Radial Chromatography

Estimated Time 30 minutes


Introduction

Radial chromatography is a technique used to separate mixture of compounds. It is composed by a stationary phase which is normally a silica gel, aluminum oxide or cellulose immobilized in a circular plate. A liquid phase which is the solvent that moves the compound by the stationary phase. Radial chromatography uses the centrifuge force to display the solvent and the compound from the center to the end of the plate by separation the composition of the mixture of compounds.


Learning Objectives

Radial chromatography is one of the most important separations on chemical research. The construction of the plates play and important role on the separation besides that the thickness of its can be determined by the amount of material used to cover the plate surface. On this activity the students should be able to clean and build a new radial plate.


Materials

  • Silica Gel
  • Radial Chromatography Instrument
  • Mixtures to Separate
  • Calsium Sufate
  • Soap and water
  • A piece of felt


Procedures


Building your Own Plate for Radial Chromatography


1. Remove the old stationary phase from the radial plate, collecting the old stationary phase in a labeled waste bottle (don't breath the dust).


Image:Removin Silica from plate.PNG Image:Silica Waste.PNG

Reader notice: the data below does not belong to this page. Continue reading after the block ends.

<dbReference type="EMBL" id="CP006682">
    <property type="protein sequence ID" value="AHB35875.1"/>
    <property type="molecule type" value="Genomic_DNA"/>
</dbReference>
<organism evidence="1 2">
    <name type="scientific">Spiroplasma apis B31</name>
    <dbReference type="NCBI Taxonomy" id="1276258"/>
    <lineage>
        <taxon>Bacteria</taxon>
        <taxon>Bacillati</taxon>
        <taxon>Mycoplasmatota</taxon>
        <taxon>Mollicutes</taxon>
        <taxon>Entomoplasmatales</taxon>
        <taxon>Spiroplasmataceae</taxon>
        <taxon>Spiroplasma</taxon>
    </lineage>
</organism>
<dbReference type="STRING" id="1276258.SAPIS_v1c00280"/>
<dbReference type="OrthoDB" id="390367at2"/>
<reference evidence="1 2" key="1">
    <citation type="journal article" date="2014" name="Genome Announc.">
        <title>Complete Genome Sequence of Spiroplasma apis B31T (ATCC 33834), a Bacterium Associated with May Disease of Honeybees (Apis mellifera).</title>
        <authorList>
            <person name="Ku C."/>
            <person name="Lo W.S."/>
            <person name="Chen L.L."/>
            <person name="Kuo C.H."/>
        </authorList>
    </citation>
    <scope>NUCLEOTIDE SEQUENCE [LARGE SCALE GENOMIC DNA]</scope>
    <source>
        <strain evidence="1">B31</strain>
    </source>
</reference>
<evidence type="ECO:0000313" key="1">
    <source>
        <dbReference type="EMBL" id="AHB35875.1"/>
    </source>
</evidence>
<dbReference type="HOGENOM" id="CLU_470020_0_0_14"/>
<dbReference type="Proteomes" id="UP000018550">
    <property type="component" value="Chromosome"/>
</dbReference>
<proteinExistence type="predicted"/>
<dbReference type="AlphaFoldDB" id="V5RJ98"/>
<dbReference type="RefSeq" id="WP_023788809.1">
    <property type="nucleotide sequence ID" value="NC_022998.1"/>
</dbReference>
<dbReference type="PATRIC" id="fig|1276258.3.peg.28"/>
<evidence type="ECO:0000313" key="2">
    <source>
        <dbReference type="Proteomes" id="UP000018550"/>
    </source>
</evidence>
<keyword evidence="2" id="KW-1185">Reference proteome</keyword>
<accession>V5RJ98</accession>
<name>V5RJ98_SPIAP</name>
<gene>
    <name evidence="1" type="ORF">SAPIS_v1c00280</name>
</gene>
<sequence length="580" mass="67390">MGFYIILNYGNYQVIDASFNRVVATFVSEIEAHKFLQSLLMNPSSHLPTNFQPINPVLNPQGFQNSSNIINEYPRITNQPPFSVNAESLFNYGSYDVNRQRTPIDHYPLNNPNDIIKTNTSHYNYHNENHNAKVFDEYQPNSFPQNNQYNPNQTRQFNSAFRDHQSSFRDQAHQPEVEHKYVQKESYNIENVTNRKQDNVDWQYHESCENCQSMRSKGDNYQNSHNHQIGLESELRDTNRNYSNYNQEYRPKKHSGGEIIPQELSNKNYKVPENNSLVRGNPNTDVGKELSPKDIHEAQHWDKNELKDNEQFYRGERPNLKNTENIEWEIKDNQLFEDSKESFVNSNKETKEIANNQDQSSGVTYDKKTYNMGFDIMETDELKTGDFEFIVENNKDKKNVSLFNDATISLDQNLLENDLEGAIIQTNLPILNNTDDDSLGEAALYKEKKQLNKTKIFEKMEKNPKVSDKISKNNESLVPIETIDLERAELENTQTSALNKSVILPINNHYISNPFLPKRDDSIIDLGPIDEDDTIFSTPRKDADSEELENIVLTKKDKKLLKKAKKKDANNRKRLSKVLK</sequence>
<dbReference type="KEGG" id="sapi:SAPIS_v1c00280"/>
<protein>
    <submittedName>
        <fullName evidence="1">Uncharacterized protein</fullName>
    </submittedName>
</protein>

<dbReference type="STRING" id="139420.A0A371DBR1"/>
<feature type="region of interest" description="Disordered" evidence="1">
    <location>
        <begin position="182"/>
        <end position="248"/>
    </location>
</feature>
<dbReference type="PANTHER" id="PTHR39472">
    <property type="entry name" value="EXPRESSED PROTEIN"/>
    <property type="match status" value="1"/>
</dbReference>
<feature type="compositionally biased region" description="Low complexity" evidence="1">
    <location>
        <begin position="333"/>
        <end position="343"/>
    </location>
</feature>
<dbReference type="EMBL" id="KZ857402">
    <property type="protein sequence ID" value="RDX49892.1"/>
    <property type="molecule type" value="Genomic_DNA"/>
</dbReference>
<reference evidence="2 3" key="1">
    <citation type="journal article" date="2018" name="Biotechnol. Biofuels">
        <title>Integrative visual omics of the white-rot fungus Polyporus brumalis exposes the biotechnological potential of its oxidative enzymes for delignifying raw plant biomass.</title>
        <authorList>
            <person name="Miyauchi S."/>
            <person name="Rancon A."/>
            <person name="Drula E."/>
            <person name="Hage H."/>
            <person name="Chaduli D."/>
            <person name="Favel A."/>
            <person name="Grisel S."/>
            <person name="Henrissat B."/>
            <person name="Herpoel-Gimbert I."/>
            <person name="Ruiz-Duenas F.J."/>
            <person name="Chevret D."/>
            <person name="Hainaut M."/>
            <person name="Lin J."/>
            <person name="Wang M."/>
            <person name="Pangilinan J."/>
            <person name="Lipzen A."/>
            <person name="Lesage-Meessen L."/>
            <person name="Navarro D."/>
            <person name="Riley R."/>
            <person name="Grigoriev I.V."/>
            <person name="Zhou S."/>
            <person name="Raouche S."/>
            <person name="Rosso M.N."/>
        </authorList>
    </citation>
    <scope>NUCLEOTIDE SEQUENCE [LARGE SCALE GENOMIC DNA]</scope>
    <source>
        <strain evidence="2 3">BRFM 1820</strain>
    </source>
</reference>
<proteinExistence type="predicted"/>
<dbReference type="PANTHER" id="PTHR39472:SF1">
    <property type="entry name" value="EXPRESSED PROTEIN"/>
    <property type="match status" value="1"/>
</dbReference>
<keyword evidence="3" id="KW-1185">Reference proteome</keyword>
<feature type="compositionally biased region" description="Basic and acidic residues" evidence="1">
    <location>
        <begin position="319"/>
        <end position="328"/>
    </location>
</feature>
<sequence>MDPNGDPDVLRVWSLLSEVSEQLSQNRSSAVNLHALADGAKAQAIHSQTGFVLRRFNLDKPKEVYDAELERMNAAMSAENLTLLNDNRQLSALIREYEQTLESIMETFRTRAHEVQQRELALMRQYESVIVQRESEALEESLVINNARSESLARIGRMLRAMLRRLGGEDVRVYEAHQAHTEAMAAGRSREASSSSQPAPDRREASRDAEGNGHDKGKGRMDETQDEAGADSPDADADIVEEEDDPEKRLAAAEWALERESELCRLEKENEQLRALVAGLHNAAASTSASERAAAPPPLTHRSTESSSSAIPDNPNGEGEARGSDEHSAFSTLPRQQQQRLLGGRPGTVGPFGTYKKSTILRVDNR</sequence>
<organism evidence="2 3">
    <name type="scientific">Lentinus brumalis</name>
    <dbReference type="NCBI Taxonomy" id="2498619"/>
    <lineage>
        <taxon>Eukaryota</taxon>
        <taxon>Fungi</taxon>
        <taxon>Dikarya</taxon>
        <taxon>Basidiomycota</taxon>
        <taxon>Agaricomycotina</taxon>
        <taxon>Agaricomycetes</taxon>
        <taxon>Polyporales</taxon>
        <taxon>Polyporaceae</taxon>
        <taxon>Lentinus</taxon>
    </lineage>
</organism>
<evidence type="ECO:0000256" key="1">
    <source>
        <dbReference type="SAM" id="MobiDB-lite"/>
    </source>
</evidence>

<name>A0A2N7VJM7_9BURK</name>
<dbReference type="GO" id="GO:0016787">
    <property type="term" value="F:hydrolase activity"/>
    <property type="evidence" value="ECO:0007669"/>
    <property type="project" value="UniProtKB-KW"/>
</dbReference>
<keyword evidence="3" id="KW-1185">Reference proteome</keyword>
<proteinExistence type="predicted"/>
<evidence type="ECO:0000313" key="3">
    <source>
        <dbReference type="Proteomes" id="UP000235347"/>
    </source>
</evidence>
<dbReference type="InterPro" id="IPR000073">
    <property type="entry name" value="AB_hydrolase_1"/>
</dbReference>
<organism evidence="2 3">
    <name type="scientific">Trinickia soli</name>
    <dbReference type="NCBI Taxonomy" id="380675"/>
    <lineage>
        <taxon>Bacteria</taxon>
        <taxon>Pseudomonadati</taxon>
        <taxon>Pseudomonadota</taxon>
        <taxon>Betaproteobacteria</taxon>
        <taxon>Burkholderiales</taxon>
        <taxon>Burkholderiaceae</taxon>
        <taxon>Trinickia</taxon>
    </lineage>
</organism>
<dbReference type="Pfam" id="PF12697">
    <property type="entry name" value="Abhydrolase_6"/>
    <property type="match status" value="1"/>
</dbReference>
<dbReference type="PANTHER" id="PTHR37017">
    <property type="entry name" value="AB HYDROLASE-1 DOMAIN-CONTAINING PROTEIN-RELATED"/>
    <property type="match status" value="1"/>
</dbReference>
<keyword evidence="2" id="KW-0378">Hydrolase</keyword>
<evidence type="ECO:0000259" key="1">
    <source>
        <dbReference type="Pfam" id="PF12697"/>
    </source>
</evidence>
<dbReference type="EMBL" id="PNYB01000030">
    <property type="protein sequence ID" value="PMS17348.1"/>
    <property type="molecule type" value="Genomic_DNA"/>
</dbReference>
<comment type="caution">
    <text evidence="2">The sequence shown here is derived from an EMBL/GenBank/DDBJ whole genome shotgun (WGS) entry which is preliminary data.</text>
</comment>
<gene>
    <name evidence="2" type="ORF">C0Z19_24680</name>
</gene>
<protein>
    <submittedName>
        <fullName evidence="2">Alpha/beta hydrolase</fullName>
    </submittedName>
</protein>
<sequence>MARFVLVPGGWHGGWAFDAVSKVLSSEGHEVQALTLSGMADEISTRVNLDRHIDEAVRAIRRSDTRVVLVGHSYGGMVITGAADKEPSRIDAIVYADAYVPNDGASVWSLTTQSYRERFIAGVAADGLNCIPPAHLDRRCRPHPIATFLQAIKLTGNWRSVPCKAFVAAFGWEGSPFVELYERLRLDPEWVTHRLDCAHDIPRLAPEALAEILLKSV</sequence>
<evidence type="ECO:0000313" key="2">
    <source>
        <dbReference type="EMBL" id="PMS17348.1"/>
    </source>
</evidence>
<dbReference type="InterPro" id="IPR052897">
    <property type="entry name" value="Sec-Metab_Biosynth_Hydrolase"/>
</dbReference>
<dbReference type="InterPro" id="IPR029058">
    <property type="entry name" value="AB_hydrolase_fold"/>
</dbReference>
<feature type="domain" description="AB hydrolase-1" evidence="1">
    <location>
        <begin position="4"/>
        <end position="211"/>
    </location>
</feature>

2. Wash and scrub the radial plate by using soap and let it dry in the oven.


Image:Wshing Plate.PNG

3. Let it dry at room temperature.

Image:Drying the PLate.PNG

4. Weight the materials to make the mixture to form the new stationary phase film using next table:

Image:Table of ingridients PLate.PNG


5. Mix the materials in a beaker and stir the mixture. NOTE: The next steps must be completed within 5 min since the mixture will begin to set within 5-10 min.

Image:Plate ingridients.PNG [[Image:Image:Mixing reagents.PNG]]


6. Turn the plate slowly by the central rod and pour the mixture in a continuous stream in overlapping circles close to the central metal disk. Keep the beaker close to the rotor to minimize the formation of separate drops of the mixture. Slight agitation will encourage thick mixtures to flow. Touch the mouth of the beaker to the metal disk of the arbor to remove the last hanging drop.

Image:Putting the material on the plate.PNG

7. Grip the center of the rod of the arbor and raise the rotor about 1 cm then lower, bumping the handle below the rotor against the felt (or cloth) covered surface. Do not turn during the dumping. Repeat about 5 times. Bumping liquefies the mixture releasing air bubbles, allowing gravity to spread the mixture and smooth out inhomogeneous parts.


Image:Drying the plate 2.PNG

8. Cover the rotor with a bowl or cardboard box for an hour and then put it into the oven overnight.

Image:Covering the plate.PNG

9. Remove the excess of silica gel from the Radial Chromatography Plate with the right knife (1, 2 or 4mm) depending the amount of materials used. The plate is ready to be use it.

Image:Removin excess.PNG Image:Set up PLate.PNG


Questions

1. How many materials were used to cover the plate surface?

2. What is the importance of the calcium sulfate?

3. Why is so important to clean and dry perfectly the plate before to place the new material?

 
 

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